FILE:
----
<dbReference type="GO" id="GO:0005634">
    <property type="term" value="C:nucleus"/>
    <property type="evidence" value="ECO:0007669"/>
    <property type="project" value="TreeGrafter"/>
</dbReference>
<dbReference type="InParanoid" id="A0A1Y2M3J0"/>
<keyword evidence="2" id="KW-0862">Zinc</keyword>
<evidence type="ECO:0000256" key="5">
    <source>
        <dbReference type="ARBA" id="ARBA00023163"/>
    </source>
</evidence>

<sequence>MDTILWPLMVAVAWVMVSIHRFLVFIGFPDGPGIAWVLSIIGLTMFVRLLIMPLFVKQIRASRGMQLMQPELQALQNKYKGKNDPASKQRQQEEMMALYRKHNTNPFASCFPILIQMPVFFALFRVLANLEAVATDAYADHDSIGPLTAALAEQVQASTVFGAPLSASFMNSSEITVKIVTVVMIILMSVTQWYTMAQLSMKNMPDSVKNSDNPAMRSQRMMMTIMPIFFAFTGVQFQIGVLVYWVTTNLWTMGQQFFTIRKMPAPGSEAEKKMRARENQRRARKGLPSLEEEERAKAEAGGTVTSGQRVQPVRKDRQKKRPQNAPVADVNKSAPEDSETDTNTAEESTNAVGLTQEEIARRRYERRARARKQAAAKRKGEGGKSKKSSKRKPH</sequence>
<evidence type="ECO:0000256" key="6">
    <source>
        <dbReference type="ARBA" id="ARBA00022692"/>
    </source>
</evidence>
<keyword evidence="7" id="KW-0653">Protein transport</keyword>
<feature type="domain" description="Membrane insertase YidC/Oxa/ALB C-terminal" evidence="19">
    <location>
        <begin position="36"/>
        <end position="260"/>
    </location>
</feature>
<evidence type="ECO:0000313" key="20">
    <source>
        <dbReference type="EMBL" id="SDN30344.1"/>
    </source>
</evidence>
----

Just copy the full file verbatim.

<dbReference type="GO" id="GO:0005634">
    <property type="term" value="C:nucleus"/>
    <property type="evidence" value="ECO:0007669"/>
    <property type="project" value="TreeGrafter"/>
</dbReference>
<dbReference type="InParanoid" id="A0A1Y2M3J0"/>
<keyword evidence="2" id="KW-0862">Zinc</keyword>
<evidence type="ECO:0000256" key="5">
    <source>
        <dbReference type="ARBA" id="ARBA00023163"/>
    </source>
</evidence>

<sequence>MDTILWPLMVAVAWVMVSIHRFLVFIGFPDGPGIAWVLSIIGLTMFVRLLIMPLFVKQIRASRGMQLMQPELQALQNKYKGKNDPASKQRQQEEMMALYRKHNTNPFASCFPILIQMPVFFALFRVLANLEAVATDAYADHDSIGPLTAALAEQVQASTVFGAPLSASFMNSSEITVKIVTVVMIILMSVTQWYTMAQLSMKNMPDSVKNSDNPAMRSQRMMMTIMPIFFAFTGVQFQIGVLVYWVTTNLWTMGQQFFTIRKMPAPGSEAEKKMRARENQRRARKGLPSLEEEERAKAEAGGTVTSGQRVQPVRKDRQKKRPQNAPVADVNKSAPEDSETDTNTAEESTNAVGLTQEEIARRRYERRARARKQAAAKRKGEGGKSKKSSKRKPH</sequence>
<evidence type="ECO:0000256" key="6">
    <source>
        <dbReference type="ARBA" id="ARBA00022692"/>
    </source>
</evidence>
<keyword evidence="7" id="KW-0653">Protein transport</keyword>
<feature type="domain" description="Membrane insertase YidC/Oxa/ALB C-terminal" evidence="19">
    <location>
        <begin position="36"/>
        <end position="260"/>
    </location>
</feature>
<evidence type="ECO:0000313" key="20">
    <source>
        <dbReference type="EMBL" id="SDN30344.1"/>
    </source>
</evidence>